Can A New Federal Initiative Boost Employment?

This one’s for the youth
BY: JORGE RUIZ-ESPARZA

Among the many promises the new president made in his campaign, some are starting to take shape. One of his campaign promises now moving to the front burner is the initiative to help young people  who either struggle in school or are in need of financial help. President Lopez Obrador, (AMLO) proposes hands-on training while receiving pay.

Those between the ages of 18 and 29 will have the opportunity to work with diverse companies, workshops, institutions and organizations both in the private sector and government. Each participant will receive a monthly stipend of $177 USD, health insurance, and, if they make it to the end, a certificate that will certify their abilities The entire project will go under the name of Youth Building the Future, and will cost nearly five million dollars. 

230 national and international companies have so far officially stepped up to offer job training, among them Walmart, Clorox, Colgate-Palmolive, JP Morgan, Costco, Dell, Coca-Cola, Duracell, Kellogg's, L'Oreal, Microsoft, Nestlé, Sears and PepsiCo.

 It has been estimated that around 2.3 million young people will benefit from this initiative, ridding them of their derisive nickname in Spanish "Nini" which would roughly translate to "Nor-nor" in English (Nor do they study, nor do they work), think of an unemployed young person living in his parents' basement.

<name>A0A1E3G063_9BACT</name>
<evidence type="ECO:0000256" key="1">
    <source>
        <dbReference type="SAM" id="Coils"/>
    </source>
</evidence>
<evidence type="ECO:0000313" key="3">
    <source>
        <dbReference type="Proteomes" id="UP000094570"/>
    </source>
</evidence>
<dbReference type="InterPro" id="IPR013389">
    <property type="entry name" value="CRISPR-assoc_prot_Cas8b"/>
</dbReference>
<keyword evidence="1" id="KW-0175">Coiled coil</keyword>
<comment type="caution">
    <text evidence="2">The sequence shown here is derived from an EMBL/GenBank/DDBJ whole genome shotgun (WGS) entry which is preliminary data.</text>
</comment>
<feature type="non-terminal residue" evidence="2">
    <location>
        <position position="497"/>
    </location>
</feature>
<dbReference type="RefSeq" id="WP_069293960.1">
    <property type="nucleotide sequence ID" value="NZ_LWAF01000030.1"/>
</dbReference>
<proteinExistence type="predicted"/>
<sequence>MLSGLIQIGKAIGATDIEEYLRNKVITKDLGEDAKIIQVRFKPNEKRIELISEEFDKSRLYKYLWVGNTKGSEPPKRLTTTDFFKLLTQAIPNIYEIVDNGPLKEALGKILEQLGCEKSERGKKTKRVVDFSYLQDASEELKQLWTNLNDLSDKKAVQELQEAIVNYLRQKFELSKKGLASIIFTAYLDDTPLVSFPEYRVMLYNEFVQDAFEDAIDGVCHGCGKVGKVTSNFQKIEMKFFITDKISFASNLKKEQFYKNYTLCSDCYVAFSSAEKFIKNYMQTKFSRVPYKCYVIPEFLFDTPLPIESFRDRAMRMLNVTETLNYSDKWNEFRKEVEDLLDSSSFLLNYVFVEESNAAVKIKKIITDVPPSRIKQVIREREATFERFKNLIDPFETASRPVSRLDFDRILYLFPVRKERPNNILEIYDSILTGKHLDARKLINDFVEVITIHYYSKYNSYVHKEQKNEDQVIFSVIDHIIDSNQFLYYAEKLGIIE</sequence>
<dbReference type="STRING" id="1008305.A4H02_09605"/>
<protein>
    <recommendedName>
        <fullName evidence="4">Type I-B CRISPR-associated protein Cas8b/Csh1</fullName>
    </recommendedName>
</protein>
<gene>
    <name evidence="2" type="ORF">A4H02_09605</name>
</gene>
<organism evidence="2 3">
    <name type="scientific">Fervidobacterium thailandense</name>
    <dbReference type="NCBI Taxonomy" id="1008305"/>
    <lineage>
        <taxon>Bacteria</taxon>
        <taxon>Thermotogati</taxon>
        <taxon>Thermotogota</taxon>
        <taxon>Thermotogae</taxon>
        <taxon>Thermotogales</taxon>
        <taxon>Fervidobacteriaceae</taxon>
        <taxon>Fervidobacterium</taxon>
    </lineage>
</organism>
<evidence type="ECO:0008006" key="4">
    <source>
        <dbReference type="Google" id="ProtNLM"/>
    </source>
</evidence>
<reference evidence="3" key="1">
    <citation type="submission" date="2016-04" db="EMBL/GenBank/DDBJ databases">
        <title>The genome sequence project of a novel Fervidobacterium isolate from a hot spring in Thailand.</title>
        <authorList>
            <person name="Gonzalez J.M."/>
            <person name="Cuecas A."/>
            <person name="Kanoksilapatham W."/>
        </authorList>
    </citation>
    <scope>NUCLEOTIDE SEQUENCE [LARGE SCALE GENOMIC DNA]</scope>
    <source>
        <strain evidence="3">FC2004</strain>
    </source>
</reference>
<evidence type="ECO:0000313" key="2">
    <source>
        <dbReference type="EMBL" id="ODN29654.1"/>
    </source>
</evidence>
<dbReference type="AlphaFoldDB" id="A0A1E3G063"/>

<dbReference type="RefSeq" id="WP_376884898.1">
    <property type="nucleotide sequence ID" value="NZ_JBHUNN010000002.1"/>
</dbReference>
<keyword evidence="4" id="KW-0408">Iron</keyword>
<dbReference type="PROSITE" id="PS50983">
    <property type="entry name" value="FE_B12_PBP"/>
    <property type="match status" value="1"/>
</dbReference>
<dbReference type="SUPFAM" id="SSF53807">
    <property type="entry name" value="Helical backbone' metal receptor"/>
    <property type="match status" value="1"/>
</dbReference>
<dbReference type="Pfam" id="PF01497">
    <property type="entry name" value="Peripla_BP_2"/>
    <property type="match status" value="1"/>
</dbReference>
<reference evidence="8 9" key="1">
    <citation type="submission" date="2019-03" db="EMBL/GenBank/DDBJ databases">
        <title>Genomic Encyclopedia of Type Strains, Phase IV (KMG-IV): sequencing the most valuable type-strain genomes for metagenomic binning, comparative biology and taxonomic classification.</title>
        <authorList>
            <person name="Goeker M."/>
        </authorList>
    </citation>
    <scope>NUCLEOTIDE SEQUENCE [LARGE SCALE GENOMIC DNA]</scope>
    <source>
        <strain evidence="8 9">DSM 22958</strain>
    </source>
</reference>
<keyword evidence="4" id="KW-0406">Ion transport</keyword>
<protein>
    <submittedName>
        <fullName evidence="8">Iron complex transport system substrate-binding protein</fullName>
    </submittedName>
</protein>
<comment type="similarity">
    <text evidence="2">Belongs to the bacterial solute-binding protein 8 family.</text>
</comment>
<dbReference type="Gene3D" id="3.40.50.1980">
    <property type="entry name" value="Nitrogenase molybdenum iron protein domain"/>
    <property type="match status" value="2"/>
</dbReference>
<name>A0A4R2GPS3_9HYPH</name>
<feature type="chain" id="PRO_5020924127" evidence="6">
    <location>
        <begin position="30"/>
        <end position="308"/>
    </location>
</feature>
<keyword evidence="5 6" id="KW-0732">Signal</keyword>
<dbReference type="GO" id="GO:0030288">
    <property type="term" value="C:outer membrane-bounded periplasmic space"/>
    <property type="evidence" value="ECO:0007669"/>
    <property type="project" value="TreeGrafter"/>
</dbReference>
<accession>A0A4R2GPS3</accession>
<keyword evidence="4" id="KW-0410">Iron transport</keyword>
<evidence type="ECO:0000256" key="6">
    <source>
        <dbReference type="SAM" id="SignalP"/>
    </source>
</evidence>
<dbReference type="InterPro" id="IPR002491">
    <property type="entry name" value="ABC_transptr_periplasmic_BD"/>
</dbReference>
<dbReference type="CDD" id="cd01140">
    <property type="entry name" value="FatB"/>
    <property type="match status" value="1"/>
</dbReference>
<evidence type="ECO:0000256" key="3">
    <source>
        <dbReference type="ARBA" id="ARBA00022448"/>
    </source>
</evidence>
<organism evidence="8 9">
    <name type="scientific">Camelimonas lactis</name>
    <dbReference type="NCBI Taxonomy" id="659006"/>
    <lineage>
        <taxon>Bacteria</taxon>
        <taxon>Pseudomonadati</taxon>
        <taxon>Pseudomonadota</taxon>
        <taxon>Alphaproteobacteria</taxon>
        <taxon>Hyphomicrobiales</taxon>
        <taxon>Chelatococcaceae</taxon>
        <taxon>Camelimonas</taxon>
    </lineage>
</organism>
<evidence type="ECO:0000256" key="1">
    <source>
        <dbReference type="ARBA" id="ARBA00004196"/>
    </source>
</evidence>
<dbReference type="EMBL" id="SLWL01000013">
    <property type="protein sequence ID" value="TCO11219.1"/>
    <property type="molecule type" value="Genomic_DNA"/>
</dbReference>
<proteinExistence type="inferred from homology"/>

In order to efficiently provide the scholarships and financial aid, a rather new and unnoticed bank called Bansefi will serve as the government's means of depositing the financial aid, both for these students and unemployed youth as well as for retirees who have been promised that their pensions will be doubled.

Bansefi is one of a handful of banks owned by the government. Each individual will be able to withdraw their "paycheck" from the bank and online transactions will be offered as an alternative choice. Bansefi has had pretty much no presence in the peninsula or the entire country for that matter. The only branch in our state is in the city of La Paz. To handle these scholarships, the pensions, and all other financial aid for the youth and elderly, Bansefi will inevitably begin to receive special attention from the government and will most likely grow as the bank can manage government transactions with no third-party commissions needed.

During one of his stump speeches the president said this bank will now be transformed and become the Bank of Public Wellbeing and it will reach the most secluded communities, because if a monetary grant is given to a marginalized community in the mountains and people come down to collect the aid in Mazatlan, say, then all of that aid would be spent on the very trip. Well, gosh, we hope some of it goes into savings, at least for butter and eggs the next week.

This program is very controversial, as many see it as costing more than the country can afford. Maybe this will cut into the President's favorite program, his train through the Mayan jungle, which is getting even more push back.